Former Accenture partner joins Nunwood to lead strategy

LONDON - Research consultancy Nunwood has hired James Walker, who ran Accenture's international Marketing Sciences division for seven years, as chief strategy and development officer.

Nunwood has brought Walker in as it plots expansion into Europe, Asia-Pacific and the West Coast of the US. It currently has offices in London, Leeds and New York, employs 110 people and has clients including Vodafone, Tesco and Coca-Cola.

Clare Bruce, Nunwood chief executive, described hiring Walker as a "major coup" and said he would play a leading role in the "ongoing transformation of Nunwood's consultative approach, client services and international strategy".

Walker took over Accenture's international Marketing Sciences division, following the acquisition of his business Edge Consulting in 2002. 

He grew the practice to more than 20 offices globally, and a team of over 400 consultants, involving the acquisition of the media consultancy Media Audits.

At Accenture he worked with the management teams from many of the world's leading brands including Vodafone, Staples, Dell, and Nokia.

Before setting up Edge he held global leadership roles at MindShare, J Walter Thompson and was chairman of Brand Science.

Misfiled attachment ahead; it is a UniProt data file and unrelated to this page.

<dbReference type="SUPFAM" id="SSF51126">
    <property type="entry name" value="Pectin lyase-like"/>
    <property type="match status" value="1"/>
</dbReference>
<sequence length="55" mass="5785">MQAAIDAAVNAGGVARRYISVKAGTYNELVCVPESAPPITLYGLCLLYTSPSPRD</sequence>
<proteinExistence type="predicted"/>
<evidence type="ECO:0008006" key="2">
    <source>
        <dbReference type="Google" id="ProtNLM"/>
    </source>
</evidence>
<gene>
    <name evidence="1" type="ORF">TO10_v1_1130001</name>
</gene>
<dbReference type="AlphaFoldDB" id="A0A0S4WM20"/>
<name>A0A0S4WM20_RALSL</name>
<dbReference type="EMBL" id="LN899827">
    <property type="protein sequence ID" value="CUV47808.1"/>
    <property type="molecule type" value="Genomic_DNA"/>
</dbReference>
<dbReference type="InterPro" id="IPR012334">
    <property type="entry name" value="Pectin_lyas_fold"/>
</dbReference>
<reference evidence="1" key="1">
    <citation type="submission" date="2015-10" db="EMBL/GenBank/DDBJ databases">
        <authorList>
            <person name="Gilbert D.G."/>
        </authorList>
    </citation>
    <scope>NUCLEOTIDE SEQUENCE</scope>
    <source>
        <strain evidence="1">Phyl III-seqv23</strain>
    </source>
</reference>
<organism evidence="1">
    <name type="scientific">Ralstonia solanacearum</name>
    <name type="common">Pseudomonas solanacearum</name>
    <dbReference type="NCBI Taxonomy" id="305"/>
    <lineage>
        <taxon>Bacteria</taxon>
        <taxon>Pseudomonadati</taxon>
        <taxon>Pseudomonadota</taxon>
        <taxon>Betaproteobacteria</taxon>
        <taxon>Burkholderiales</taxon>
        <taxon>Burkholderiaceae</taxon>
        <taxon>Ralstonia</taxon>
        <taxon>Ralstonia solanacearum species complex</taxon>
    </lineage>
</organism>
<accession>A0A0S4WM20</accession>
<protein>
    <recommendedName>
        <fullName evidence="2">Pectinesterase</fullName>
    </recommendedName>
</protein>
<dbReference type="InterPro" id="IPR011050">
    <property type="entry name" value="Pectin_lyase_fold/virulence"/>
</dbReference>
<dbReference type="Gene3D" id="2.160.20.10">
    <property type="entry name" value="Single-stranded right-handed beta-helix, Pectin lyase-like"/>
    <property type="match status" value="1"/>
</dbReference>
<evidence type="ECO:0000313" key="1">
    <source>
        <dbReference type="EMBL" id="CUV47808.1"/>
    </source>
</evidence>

You have

[DAYS_LEFT] Days left

of your free trial

Subscribe now

Subscribe to Campaign from just £57 per quarter

Includes the weekly magazine and quarterly Campaign IQ, plus unrestricted online access.


Looking for a new job?

Get the latest creative jobs in advertising, media, marketing and digital delivered directly to your inbox each day.

Create an Alert Now

1 Martin Freeman fronts Vodafone UK's first integrated ad campaign by Ogilvy

The Hobbit and Sherlock star Martin Freeman plays a rude wedding guest in Vodafone's first integrated ad campaign since the telecoms giant moved its UK ad business to Ogilvy & Mather earlier this year.

Case study: How 'This girl can' got 1.6 million women exercising

1 Case study: How 'This girl can' got 1.6 million women exercising

"This girl can" was based on a powerful insight: that the fear of judgement by others is the primary barrier holding women back from participating in sport.

Just published